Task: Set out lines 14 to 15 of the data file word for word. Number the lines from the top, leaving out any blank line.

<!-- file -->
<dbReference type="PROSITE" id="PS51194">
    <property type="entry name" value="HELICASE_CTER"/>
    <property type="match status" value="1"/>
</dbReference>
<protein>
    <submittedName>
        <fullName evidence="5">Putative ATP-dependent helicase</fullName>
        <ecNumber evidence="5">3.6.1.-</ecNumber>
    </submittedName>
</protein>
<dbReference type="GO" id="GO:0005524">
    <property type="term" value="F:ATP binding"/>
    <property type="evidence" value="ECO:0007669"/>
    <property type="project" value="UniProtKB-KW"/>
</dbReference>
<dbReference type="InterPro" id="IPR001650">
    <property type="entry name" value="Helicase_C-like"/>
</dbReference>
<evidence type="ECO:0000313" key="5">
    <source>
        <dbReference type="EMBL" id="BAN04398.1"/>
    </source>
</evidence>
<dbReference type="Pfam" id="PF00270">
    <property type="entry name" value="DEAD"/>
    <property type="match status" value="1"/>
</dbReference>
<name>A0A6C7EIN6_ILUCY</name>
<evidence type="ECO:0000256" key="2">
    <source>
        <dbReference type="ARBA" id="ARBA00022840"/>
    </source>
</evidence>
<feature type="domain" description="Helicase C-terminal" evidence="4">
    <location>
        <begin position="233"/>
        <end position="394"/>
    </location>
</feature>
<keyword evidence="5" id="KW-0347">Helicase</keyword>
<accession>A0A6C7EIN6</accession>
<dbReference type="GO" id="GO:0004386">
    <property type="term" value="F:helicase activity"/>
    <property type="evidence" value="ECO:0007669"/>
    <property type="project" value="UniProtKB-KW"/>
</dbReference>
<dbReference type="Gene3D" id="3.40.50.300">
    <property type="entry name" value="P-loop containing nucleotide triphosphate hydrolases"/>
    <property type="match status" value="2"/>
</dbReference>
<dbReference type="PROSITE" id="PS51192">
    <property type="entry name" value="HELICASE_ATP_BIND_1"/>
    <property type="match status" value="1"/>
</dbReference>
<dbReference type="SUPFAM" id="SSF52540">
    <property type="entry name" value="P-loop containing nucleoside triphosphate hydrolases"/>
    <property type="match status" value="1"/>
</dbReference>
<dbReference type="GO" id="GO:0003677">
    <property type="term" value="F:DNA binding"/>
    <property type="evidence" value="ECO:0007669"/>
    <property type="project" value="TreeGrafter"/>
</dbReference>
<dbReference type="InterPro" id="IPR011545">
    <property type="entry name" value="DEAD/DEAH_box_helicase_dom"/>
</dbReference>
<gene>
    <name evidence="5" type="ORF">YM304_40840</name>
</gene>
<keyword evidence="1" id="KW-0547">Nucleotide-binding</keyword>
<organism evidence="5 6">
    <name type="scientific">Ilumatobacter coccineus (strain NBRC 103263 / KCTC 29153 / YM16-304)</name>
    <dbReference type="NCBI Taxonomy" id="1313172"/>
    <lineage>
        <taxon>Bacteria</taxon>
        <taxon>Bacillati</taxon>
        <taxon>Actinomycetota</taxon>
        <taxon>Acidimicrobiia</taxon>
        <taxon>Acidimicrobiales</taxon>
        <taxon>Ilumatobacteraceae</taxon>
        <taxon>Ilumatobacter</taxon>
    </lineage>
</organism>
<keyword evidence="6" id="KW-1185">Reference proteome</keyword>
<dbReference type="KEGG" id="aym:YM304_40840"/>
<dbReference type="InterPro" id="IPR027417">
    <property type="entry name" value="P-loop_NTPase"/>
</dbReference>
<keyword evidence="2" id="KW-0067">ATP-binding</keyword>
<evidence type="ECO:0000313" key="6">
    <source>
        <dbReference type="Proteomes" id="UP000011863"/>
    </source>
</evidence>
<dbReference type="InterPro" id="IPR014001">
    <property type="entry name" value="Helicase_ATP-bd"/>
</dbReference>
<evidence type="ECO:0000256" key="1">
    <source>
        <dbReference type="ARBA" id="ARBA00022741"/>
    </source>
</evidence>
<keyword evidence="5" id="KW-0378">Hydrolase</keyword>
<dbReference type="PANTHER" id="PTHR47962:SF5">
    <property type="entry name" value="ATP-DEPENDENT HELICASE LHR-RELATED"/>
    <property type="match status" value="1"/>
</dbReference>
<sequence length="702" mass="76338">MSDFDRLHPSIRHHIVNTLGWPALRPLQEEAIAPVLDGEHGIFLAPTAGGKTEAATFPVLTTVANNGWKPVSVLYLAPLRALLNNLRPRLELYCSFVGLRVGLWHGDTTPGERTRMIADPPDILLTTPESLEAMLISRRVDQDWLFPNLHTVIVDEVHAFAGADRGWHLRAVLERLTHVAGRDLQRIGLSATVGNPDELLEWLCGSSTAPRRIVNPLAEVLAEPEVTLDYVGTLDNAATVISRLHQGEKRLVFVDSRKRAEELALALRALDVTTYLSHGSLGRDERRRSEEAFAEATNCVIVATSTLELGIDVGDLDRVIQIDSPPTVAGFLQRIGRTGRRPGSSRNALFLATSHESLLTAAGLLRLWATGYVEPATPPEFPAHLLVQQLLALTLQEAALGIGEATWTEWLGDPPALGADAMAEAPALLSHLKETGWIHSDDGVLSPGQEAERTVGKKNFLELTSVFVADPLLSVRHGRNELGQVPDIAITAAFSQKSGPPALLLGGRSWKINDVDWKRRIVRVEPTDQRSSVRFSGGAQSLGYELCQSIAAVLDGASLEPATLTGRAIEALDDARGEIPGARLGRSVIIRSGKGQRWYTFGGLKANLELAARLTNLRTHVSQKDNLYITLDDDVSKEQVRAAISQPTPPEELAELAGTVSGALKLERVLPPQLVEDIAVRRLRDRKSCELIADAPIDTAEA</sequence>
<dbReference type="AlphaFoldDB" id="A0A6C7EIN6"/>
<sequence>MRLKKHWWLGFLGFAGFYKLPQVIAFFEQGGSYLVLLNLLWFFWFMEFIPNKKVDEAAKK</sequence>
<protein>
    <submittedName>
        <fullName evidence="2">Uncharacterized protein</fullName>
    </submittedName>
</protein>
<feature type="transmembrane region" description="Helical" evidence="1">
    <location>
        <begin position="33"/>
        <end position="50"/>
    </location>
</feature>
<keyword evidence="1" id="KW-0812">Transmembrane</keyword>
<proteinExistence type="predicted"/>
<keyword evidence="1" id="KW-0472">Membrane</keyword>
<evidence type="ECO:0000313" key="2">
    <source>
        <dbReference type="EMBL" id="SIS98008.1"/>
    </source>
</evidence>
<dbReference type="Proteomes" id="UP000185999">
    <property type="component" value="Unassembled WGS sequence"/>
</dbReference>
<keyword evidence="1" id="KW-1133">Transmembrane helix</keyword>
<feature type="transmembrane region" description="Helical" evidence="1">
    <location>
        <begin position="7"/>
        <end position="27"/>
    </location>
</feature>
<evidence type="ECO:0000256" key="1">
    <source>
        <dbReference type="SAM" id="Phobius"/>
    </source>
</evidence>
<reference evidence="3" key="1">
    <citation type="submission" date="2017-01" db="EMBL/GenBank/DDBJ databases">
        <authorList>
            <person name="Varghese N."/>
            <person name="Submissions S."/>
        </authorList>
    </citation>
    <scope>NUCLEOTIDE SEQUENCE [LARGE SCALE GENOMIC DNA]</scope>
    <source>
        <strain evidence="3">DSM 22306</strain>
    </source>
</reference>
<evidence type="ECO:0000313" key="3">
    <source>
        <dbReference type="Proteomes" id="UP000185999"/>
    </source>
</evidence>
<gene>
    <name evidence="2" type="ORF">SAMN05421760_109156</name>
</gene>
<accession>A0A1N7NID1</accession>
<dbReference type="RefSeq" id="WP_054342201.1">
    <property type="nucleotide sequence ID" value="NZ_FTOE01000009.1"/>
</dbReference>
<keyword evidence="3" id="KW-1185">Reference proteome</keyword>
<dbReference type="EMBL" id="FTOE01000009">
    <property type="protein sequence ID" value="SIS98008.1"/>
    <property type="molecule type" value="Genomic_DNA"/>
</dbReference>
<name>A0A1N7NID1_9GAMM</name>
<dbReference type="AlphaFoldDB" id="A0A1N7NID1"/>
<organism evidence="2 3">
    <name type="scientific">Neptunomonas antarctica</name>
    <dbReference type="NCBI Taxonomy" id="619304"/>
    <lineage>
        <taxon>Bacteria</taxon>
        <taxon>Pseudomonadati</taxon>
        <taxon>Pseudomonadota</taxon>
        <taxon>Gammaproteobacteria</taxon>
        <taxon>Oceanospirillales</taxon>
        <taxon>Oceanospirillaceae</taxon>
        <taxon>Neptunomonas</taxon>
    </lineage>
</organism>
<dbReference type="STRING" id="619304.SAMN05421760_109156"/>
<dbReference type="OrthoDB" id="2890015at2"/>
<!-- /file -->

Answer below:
    <property type="project" value="UniProtKB-KW"/>
</dbReference>